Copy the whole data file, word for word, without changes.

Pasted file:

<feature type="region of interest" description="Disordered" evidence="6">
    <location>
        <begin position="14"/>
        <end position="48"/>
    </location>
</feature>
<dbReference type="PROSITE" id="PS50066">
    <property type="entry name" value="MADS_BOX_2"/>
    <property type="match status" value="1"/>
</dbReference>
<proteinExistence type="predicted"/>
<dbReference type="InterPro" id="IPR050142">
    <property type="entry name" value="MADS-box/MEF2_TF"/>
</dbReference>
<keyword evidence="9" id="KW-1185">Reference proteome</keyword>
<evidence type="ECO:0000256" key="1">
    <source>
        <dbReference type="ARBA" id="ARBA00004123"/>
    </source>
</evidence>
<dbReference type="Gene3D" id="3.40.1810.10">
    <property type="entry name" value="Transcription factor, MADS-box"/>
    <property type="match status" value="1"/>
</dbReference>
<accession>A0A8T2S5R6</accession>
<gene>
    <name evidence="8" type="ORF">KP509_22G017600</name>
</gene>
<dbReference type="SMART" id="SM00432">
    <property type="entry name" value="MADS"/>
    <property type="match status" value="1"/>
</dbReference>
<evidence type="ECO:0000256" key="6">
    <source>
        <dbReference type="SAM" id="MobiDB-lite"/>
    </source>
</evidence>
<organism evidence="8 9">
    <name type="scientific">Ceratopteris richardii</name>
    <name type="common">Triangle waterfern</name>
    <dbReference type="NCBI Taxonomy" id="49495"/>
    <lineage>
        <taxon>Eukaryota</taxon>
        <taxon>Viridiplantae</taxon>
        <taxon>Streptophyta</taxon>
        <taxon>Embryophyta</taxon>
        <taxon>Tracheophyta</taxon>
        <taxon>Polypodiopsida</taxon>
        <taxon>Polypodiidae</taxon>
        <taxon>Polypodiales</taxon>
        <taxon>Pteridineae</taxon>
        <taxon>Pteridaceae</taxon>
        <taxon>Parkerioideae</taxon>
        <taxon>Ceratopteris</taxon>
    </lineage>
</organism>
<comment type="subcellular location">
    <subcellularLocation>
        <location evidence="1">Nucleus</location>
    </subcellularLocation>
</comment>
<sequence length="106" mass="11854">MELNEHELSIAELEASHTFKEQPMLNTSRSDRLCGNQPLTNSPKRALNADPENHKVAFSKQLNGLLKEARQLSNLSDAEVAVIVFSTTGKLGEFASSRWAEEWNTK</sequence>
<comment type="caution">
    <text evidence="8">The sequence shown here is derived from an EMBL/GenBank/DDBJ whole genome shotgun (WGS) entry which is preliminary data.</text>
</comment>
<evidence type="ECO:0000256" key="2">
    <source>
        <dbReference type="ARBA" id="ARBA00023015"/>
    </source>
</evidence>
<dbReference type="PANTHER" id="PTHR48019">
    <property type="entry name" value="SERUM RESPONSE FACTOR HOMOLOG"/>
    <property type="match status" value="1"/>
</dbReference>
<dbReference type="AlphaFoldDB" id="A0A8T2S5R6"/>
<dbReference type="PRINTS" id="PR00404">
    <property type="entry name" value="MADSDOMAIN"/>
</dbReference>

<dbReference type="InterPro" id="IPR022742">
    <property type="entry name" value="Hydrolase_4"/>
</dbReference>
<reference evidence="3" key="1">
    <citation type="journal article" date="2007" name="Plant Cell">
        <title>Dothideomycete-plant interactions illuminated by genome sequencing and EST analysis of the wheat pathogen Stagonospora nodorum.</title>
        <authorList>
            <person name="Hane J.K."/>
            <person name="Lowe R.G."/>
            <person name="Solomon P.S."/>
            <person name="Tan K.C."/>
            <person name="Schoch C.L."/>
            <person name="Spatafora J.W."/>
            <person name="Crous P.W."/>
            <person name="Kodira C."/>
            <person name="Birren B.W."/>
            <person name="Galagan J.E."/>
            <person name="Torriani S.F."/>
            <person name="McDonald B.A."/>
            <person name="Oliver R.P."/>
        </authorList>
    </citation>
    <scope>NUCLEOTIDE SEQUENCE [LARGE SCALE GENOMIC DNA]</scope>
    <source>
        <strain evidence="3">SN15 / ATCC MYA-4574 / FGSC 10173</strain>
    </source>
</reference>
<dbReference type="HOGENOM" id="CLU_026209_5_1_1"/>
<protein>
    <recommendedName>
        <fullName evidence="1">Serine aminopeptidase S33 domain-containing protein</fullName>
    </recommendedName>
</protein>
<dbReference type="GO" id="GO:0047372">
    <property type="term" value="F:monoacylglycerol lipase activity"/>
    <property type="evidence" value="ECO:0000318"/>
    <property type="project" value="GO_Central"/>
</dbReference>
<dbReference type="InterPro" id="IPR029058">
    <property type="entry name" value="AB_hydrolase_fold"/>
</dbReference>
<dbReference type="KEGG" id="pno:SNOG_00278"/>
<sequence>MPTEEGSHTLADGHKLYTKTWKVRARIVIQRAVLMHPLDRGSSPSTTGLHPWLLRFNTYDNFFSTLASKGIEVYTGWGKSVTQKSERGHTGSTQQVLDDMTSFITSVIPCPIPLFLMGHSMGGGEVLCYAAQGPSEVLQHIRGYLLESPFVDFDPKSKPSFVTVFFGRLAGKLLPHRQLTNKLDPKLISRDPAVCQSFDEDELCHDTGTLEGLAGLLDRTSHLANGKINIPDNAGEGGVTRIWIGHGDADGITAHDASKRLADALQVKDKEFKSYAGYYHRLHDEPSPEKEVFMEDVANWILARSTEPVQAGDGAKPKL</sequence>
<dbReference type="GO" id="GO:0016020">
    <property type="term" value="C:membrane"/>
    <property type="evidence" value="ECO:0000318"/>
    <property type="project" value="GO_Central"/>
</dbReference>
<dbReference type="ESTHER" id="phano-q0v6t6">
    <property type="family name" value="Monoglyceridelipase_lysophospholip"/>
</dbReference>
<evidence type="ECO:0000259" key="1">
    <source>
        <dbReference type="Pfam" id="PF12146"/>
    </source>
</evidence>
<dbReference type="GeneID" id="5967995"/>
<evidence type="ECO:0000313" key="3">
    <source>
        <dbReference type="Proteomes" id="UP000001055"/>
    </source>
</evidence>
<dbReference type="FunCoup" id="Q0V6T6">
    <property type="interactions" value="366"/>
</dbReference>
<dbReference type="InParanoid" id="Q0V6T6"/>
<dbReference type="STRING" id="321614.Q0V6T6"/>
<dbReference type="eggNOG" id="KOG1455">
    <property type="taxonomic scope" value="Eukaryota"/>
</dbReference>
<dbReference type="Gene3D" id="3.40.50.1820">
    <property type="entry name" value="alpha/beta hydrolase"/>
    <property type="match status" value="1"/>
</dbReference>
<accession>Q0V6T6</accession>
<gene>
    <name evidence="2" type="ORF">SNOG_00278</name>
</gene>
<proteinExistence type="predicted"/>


<feature type="region of interest" description="Disordered" evidence="6">
    <location>
        <begin position="14"/>
        <end position="48"/>
    </location>
</feature>
<dbReference type="PROSITE" id="PS50066">
    <property type="entry name" value="MADS_BOX_2"/>
    <property type="match status" value="1"/>
</dbReference>
<proteinExistence type="predicted"/>
<dbReference type="InterPro" id="IPR050142">
    <property type="entry name" value="MADS-box/MEF2_TF"/>
</dbReference>
<keyword evidence="9" id="KW-1185">Reference proteome</keyword>
<evidence type="ECO:0000256" key="1">
    <source>
        <dbReference type="ARBA" id="ARBA00004123"/>
    </source>
</evidence>
<dbReference type="Gene3D" id="3.40.1810.10">
    <property type="entry name" value="Transcription factor, MADS-box"/>
    <property type="match status" value="1"/>
</dbReference>
<accession>A0A8T2S5R6</accession>
<gene>
    <name evidence="8" type="ORF">KP509_22G017600</name>
</gene>
<dbReference type="SMART" id="SM00432">
    <property type="entry name" value="MADS"/>
    <property type="match status" value="1"/>
</dbReference>
<evidence type="ECO:0000256" key="6">
    <source>
        <dbReference type="SAM" id="MobiDB-lite"/>
    </source>
</evidence>
<organism evidence="8 9">
    <name type="scientific">Ceratopteris richardii</name>
    <name type="common">Triangle waterfern</name>
    <dbReference type="NCBI Taxonomy" id="49495"/>
    <lineage>
        <taxon>Eukaryota</taxon>
        <taxon>Viridiplantae</taxon>
        <taxon>Streptophyta</taxon>
        <taxon>Embryophyta</taxon>
        <taxon>Tracheophyta</taxon>
        <taxon>Polypodiopsida</taxon>
        <taxon>Polypodiidae</taxon>
        <taxon>Polypodiales</taxon>
        <taxon>Pteridineae</taxon>
        <taxon>Pteridaceae</taxon>
        <taxon>Parkerioideae</taxon>
        <taxon>Ceratopteris</taxon>
    </lineage>
</organism>
<comment type="subcellular location">
    <subcellularLocation>
        <location evidence="1">Nucleus</location>
    </subcellularLocation>
</comment>
<sequence length="106" mass="11854">MELNEHELSIAELEASHTFKEQPMLNTSRSDRLCGNQPLTNSPKRALNADPENHKVAFSKQLNGLLKEARQLSNLSDAEVAVIVFSTTGKLGEFASSRWAEEWNTK</sequence>
<comment type="caution">
    <text evidence="8">The sequence shown here is derived from an EMBL/GenBank/DDBJ whole genome shotgun (WGS) entry which is preliminary data.</text>
</comment>
<evidence type="ECO:0000256" key="2">
    <source>
        <dbReference type="ARBA" id="ARBA00023015"/>
    </source>
</evidence>
<dbReference type="PANTHER" id="PTHR48019">
    <property type="entry name" value="SERUM RESPONSE FACTOR HOMOLOG"/>
    <property type="match status" value="1"/>
</dbReference>
<dbReference type="AlphaFoldDB" id="A0A8T2S5R6"/>
<dbReference type="PRINTS" id="PR00404">
    <property type="entry name" value="MADSDOMAIN"/>
</dbReference>

<dbReference type="InterPro" id="IPR022742">
    <property type="entry name" value="Hydrolase_4"/>
</dbReference>
<reference evidence="3" key="1">
    <citation type="journal article" date="2007" name="Plant Cell">
        <title>Dothideomycete-plant interactions illuminated by genome sequencing and EST analysis of the wheat pathogen Stagonospora nodorum.</title>
        <authorList>
            <person name="Hane J.K."/>
            <person name="Lowe R.G."/>
            <person name="Solomon P.S."/>
            <person name="Tan K.C."/>
            <person name="Schoch C.L."/>
            <person name="Spatafora J.W."/>
            <person name="Crous P.W."/>
            <person name="Kodira C."/>
            <person name="Birren B.W."/>
            <person name="Galagan J.E."/>
            <person name="Torriani S.F."/>
            <person name="McDonald B.A."/>
            <person name="Oliver R.P."/>
        </authorList>
    </citation>
    <scope>NUCLEOTIDE SEQUENCE [LARGE SCALE GENOMIC DNA]</scope>
    <source>
        <strain evidence="3">SN15 / ATCC MYA-4574 / FGSC 10173</strain>
    </source>
</reference>
<dbReference type="HOGENOM" id="CLU_026209_5_1_1"/>
<protein>
    <recommendedName>
        <fullName evidence="1">Serine aminopeptidase S33 domain-containing protein</fullName>
    </recommendedName>
</protein>
<dbReference type="GO" id="GO:0047372">
    <property type="term" value="F:monoacylglycerol lipase activity"/>
    <property type="evidence" value="ECO:0000318"/>
    <property type="project" value="GO_Central"/>
</dbReference>
<dbReference type="InterPro" id="IPR029058">
    <property type="entry name" value="AB_hydrolase_fold"/>
</dbReference>
<dbReference type="KEGG" id="pno:SNOG_00278"/>
<sequence>MPTEEGSHTLADGHKLYTKTWKVRARIVIQRAVLMHPLDRGSSPSTTGLHPWLLRFNTYDNFFSTLASKGIEVYTGWGKSVTQKSERGHTGSTQQVLDDMTSFITSVIPCPIPLFLMGHSMGGGEVLCYAAQGPSEVLQHIRGYLLESPFVDFDPKSKPSFVTVFFGRLAGKLLPHRQLTNKLDPKLISRDPAVCQSFDEDELCHDTGTLEGLAGLLDRTSHLANGKINIPDNAGEGGVTRIWIGHGDADGITAHDASKRLADALQVKDKEFKSYAGYYHRLHDEPSPEKEVFMEDVANWILARSTEPVQAGDGAKPKL</sequence>
<dbReference type="GO" id="GO:0016020">
    <property type="term" value="C:membrane"/>
    <property type="evidence" value="ECO:0000318"/>
    <property type="project" value="GO_Central"/>
</dbReference>
<dbReference type="ESTHER" id="phano-q0v6t6">
    <property type="family name" value="Monoglyceridelipase_lysophospholip"/>
</dbReference>
<evidence type="ECO:0000259" key="1">
    <source>
        <dbReference type="Pfam" id="PF12146"/>
    </source>
</evidence>
<dbReference type="GeneID" id="5967995"/>
<evidence type="ECO:0000313" key="3">
    <source>
        <dbReference type="Proteomes" id="UP000001055"/>
    </source>
</evidence>
<dbReference type="FunCoup" id="Q0V6T6">
    <property type="interactions" value="366"/>
</dbReference>
<dbReference type="InParanoid" id="Q0V6T6"/>
<dbReference type="STRING" id="321614.Q0V6T6"/>
<dbReference type="eggNOG" id="KOG1455">
    <property type="taxonomic scope" value="Eukaryota"/>
</dbReference>
<dbReference type="Gene3D" id="3.40.50.1820">
    <property type="entry name" value="alpha/beta hydrolase"/>
    <property type="match status" value="1"/>
</dbReference>
<accession>Q0V6T6</accession>
<gene>
    <name evidence="2" type="ORF">SNOG_00278</name>
</gene>
<proteinExistence type="predicted"/>